Why Olive Garden, Longhorn Steakhouse refuse to deliver


While the majority of restaurants have resorted to delivery options to boost their profits, there are still some holdouts.

Darden (NYSE: DRI), the parent company of banners like Olive Garden and Longhorn Steakhouse, is one of them. The full-service restaurant magnate told investors in its first-quarter 2023 earnings call this week that its decision not to offer delivery protected it from a negative impact on margins.

“Since the margins are basically the same for us off-site and on-site because we don’t have that delivery fee, we’re fine anywhere [the on-premise/off-premise mix] is,” said Rick Cardenas, President and CEO of Darden.

Cardenas acknowledged that some of the company’s brands are still seeing fewer on-site visitors than they did before COVID-19. But he said the reduction will be offset by a surge in to-go sales. For the quarter, off-premises sales — primarily takeout and catering — accounted for just under a quarter (24%) of total sales at the Olive Garden and 14% at the Longhorn Steakhouse.

“For two consecutive quarters, we have seen consistent levels of off-premises,” said Rajesh Vennam, Darden’s senior vice president, chief financial officer and treasurer.

Because Darden brands do not offer any form of delivery, they are not susceptible to fluctuations in supply demand that can affect margins. These swings can be more volatile than demand for takeout, which is typically a cheaper option and more insulated from factors like inflation that slow consumer spending.

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But compare the Darden brands’ sales mix to that of other well-known restaurant brands, and you’ll see that the parent company of Olive Garden and Longhorn Steakhouse stands in stark contrast to the industry as a whole.

A 2020 National Restaurant Association report found that 71% of operators saw an increase in off-premises sales as part of overall sales following the COVID-19 outbreak. A 2022 report echoed these findings – 80% of operators said they expected off-premises sales volume to remain the same or increase in 2022.

Consumer data supports this sentiment. The same report found that more than half (54%) of the adults surveyed believe buying takeout or delivery is “essential to their lifestyle”. And research from Pymnts found that 43% of over 2,600 US respondents order groceries each month from same-day delivery apps like Uber Eats or DoorDash. More than half of them order once a week.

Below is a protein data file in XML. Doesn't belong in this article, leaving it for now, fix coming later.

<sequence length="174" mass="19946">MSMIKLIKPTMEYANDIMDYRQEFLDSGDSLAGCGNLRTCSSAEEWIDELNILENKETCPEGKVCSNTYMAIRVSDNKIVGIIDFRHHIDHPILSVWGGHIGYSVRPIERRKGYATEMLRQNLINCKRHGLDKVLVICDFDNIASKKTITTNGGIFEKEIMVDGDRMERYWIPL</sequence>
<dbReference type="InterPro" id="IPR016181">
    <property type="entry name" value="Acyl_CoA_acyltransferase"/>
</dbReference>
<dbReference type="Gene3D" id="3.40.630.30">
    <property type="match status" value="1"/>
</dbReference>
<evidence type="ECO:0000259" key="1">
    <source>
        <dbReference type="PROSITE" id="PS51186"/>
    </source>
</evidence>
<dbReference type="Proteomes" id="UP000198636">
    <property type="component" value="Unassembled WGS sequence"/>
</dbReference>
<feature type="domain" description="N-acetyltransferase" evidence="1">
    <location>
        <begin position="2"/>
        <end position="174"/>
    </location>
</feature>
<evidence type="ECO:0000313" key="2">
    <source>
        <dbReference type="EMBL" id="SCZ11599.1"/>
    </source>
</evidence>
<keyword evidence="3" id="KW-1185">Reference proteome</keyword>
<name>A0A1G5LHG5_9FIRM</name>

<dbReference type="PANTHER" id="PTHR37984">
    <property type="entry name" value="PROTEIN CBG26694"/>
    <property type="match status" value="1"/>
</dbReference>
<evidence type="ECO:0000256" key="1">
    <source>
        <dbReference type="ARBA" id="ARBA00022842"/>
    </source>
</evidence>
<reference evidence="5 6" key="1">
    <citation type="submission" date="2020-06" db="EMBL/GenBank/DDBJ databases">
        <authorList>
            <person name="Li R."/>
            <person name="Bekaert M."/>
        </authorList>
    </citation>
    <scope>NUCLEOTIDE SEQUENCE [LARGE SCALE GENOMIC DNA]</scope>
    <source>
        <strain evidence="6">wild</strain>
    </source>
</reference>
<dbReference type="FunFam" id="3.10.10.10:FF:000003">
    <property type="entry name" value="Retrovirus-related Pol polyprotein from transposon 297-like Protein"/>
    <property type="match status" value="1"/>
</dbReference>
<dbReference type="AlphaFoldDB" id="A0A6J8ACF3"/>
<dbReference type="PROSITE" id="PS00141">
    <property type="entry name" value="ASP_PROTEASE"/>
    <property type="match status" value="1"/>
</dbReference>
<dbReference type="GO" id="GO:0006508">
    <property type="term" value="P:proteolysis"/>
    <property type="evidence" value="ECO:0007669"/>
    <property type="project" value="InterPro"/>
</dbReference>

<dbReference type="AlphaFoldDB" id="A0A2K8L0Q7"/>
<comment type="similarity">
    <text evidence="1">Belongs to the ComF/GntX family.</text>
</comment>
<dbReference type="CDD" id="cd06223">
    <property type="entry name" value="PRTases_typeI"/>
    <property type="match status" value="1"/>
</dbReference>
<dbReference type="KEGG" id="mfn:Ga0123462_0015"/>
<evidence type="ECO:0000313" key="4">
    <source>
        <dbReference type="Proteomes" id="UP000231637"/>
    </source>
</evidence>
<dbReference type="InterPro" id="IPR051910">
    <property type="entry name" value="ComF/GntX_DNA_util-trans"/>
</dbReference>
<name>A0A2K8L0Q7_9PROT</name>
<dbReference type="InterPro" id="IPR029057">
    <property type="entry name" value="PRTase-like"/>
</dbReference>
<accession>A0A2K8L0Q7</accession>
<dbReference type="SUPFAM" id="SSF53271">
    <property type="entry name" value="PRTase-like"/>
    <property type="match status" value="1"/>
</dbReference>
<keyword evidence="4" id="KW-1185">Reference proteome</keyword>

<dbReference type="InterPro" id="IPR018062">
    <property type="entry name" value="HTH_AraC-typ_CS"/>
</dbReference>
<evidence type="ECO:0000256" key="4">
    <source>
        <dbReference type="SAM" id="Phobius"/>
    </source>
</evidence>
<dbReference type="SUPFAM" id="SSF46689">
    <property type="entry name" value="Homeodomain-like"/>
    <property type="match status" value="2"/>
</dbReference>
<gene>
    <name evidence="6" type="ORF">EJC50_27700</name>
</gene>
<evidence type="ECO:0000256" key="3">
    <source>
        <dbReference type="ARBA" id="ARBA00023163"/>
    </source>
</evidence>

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Meanwhile, a 2022 survey by Technomic found that 64% of groceries ordered at U.S. restaurants in 2021 were for either takeout (43%) or delivery (21%). This means that only 36% of orders are made locally. By not delivering, Darden taps into the smaller of the two markets – on-site orders account for around 80% of total orders for some brands.

Why, then, has Darden refused to add delivery to its off-premise sales mix? Comments from company executives indicate the company is concerned about the unit economics of small shipments.

“Right now, we have no interest in shipping a $10 meal to an individual household,” Gene Lee, Darden’s former CEO, said on a earnings call for 2018. “It’s just not a business, of which we believe we want to do now.”


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The attitude of the company has not changed with the new leadership. A year ago, when asked if the company was reconsidering its opposition to delivery offers, a Darden executive replied with a simple “no.”

In 2020 it was reported that Darden had been experimenting with a delivery option but the economics were still a concern.

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“We tested our own delivery [but] found it really inefficient,” Lee said. “We really haven’t seen third-party delivery grow faster than our own to-go business. We do not anticipate bringing a third-party delivery model to market.”

This to-go business works a little differently than most third-party grocery delivery apps. Olive Garden has a minimum basket size requirement of $75, which was reduced to $50 during the pandemic.

Cardenas believes these orders are more reliable than those from third-party sellers, who charge a shipping surcharge, which he believes will put some customers off.

“If consumers are feeling more tense, will they be willing to pay the prices they have to pay for food delivery?” he asked in June. “Or do they just decide to pick it up?”

Soon we’ll see if Cardenas is right to be skeptical. With inflation rising, third-party delivery volumes could be impacted, so it’s worth keeping an eye on upcoming earnings reports from the likes of Uber, DoorDash, and Grubhub.

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